Sweet potato sugar syrups are made from sweet potato starch, which is converted into a range of different types of sugars by means of special enzymes. The manufactured syrups can be used to replace more expensive cane or beet sugar in the confectionery industry.
Sweet potato sugar syrup is not only a very economic option but offers a wide variety of products with different properties, which can be manufactured to suit specific needs.
- Raw material for sweet potato sugar syrups: Different types of sugar syrups can be manufactured from sweet potato starch as shown in the process flow diagram. The specific properties of the enzyme used to determine the type of sugar to be formed. The processing technique for each type of sugar is different and therefore only a basic processing procedure will be discussed here.
- Enzyme conversion of starch to syrup: Specific enzymes are added to the starch slurry at an optimum temperature and left for a certain period during which the starch is converted into sugars. Different types of sugars such as glucose, fructose, maltose et cetera may be formed depending on the type of enzyme used and processing parameters such as time and temperature. These enzymes are specially prepared and commercially available. The extent of saccharification may be tested with a tincture of iodine. A second enzyme treatment with a different type of enzyme may be necessary for the production of certain types of sugar syrups. This is usually done after inactivation of the first enzyme.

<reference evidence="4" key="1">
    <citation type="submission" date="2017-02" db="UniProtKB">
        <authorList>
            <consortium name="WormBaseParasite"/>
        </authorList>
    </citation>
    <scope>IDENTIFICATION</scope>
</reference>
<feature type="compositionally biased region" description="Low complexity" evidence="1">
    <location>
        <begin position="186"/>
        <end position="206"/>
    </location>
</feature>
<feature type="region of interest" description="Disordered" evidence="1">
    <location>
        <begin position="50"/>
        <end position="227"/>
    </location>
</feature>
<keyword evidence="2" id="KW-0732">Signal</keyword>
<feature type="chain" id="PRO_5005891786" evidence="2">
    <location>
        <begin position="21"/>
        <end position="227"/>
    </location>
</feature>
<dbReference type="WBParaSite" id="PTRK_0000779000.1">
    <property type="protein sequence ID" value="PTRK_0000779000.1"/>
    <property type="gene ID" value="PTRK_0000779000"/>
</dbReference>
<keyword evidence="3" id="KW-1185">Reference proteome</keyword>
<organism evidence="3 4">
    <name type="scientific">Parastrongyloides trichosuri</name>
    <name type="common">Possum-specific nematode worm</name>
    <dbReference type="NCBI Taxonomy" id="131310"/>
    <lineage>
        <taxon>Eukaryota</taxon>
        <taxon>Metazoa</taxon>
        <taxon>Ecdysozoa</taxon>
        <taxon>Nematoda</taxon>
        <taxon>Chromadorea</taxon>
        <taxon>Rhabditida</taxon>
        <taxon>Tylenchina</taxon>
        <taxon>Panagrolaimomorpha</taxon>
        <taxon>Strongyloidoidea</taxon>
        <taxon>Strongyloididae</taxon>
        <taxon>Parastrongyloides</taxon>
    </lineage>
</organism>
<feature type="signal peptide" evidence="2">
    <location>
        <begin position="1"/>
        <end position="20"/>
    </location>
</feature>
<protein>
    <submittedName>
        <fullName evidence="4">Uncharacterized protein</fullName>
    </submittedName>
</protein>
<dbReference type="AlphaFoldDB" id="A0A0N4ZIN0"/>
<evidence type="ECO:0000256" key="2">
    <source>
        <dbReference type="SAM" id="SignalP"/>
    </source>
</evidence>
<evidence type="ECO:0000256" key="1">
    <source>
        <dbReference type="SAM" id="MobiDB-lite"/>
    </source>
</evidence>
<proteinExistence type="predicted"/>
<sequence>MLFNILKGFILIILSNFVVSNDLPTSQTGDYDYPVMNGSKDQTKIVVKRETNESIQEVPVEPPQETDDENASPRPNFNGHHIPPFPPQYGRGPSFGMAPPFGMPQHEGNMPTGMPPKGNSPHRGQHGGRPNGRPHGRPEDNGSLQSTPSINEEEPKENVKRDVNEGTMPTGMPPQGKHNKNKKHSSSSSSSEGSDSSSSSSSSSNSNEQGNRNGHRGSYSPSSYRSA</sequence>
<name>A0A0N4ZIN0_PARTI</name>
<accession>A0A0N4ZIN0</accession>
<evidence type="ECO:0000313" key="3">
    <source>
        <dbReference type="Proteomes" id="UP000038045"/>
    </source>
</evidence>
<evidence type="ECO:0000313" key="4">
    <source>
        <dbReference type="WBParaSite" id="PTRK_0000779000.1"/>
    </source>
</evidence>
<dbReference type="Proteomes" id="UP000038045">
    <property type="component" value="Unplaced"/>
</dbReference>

- Enzyme inactivation: The enzyme activity is stopped as soon as optimum saccharification has taken place. This is usually accomplished by means of a heat treatment.
- Filtration: The syrup is filtered through activated carbon, using an ion exchange method to remove impurities.
- Concentration: The liquid syrup is concentrated by vacuum evaporation or ordinary boiling until it is concentrated to the specified requirements. The syrups may also be dried into a powder form.
- Packaging of sweet potato sugar syrups: Packaging is defined as the containment of a food product in a protective barrier that prepares goods for transport, distribution, storage, retailing and end-use. Packaging requirements for sugar syrups are basically protective containment with easy dispensing features. Powdered syrups are highly hygroscopic and require moisture-proof packaging.
Published with acknowledgement to the ARC Agricultural Engineering for the use of their manuals. Visit www.arc.agric.za for more information.